NASA engineers and technicians perform vibration testing on the James Webb Space Telescope. Credit: NASA/Chris Gunn At NASA’s Goddard Space Flight Center in Greenbelt, Maryland the James Webb Space Telescope team completed the acoustic and vibration portions of environmental testing on the telescope. These tests are merely two of the many that spacecraft and instruments endure to ensure they are fit for spaceflight.
For the acoustic test, the telescope was wrapped in a clean tent, and engineers and technicians pushed it through a large pair of insulated steel doors nearly a foot thick into the Acoustic Test Chamber. In the chamber the telescope was exposed to the earsplitting noise and resulting vibration of launch.
A new vibration test system also known as a shaker table, was built specifically for testing the Webb. The Webb was mounted on the shaker table and experienced the simulated forces the telescope will feel during the launch by vibrating it from 5 to 100 times per second. The test ensures a spacecraft like Webb can withstand the vibrations that occur as a result of the ride into space on a rocket.
This spring, after other environmental tests are completed, the Webb telescope will be shipped to NASA’s Johnson Space Center in Houston, Texas, for end-to-end optical testing in a vacuum at its extremely cold operating temperatures, before it goes to Northrop Grumman Aerospace Systems in Redondo Beach, California, for final assembly and testing prior to launch.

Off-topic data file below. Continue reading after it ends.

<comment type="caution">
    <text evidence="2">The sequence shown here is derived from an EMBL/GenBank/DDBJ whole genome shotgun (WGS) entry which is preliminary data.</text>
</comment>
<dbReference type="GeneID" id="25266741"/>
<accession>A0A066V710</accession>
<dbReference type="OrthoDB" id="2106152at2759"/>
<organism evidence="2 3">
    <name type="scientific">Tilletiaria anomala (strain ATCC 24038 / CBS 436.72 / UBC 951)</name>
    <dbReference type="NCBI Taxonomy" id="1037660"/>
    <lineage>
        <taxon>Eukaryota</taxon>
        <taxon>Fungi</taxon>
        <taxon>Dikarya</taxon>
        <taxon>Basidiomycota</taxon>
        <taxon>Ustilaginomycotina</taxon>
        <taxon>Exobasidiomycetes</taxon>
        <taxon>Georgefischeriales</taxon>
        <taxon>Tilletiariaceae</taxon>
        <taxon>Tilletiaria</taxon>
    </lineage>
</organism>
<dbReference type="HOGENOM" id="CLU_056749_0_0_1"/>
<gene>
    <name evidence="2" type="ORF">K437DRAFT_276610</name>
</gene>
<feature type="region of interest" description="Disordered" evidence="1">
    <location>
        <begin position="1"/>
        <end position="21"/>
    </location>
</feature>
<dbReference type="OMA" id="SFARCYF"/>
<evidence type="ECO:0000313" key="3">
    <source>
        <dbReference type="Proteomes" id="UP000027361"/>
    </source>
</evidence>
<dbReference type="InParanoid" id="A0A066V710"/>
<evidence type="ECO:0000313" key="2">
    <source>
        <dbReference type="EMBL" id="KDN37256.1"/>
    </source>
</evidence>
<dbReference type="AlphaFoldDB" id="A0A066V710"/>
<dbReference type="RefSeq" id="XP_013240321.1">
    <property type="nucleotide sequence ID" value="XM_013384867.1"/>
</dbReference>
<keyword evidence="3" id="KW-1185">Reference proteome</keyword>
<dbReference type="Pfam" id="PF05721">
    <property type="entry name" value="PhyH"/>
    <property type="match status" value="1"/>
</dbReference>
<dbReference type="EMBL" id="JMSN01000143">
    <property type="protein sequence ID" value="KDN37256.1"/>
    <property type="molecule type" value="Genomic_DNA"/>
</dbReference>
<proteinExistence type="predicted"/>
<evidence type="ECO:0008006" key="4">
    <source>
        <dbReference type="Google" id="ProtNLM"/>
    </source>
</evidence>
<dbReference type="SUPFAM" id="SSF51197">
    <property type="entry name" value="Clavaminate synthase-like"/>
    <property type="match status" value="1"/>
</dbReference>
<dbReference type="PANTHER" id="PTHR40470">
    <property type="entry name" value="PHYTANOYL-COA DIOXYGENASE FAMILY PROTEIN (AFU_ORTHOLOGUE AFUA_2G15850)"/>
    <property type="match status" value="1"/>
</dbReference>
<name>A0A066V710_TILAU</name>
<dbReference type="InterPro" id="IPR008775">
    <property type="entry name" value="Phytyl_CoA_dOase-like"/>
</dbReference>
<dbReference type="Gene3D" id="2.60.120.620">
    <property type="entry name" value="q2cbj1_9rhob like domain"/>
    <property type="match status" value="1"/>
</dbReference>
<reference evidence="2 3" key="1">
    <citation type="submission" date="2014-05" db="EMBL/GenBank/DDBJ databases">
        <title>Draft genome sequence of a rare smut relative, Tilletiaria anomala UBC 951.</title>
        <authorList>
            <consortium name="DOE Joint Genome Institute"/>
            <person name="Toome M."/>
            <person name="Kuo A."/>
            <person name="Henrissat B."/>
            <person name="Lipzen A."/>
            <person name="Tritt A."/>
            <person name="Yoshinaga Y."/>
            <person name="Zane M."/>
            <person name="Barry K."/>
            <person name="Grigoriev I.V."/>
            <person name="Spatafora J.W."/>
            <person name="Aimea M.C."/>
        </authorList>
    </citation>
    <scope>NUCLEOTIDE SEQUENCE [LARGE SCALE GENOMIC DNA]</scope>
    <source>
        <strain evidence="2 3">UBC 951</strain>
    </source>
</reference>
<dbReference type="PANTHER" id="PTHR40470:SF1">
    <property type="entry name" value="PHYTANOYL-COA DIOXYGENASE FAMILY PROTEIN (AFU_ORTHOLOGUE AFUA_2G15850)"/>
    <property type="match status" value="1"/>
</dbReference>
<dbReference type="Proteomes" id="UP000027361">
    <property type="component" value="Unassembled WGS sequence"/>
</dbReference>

By performing these tests, scientists and engineers can ensure that the spacecraft and all of its instruments will endure the launch and maintain functionality when it is launched from French Guiana in 2018.The video will load shortlyVibration Testing of NASA’s James Webb Space Telescope Inside NASA’s Goddard Space Flight Center in Greenbelt, Maryland the James Webb Space Telescope team completed the environmental portion of vibration testing on the telescope. The new vibration test system simulates the forces the telescope will feel during the launch by vibrating it from 5 to 100 times per second. Credit: NASA/Michael P MenzelExplore further:NASA’s Webb Telescope team prepares for earsplitting acoustic test
Provided by:NASA’s Goddard Space Flight Center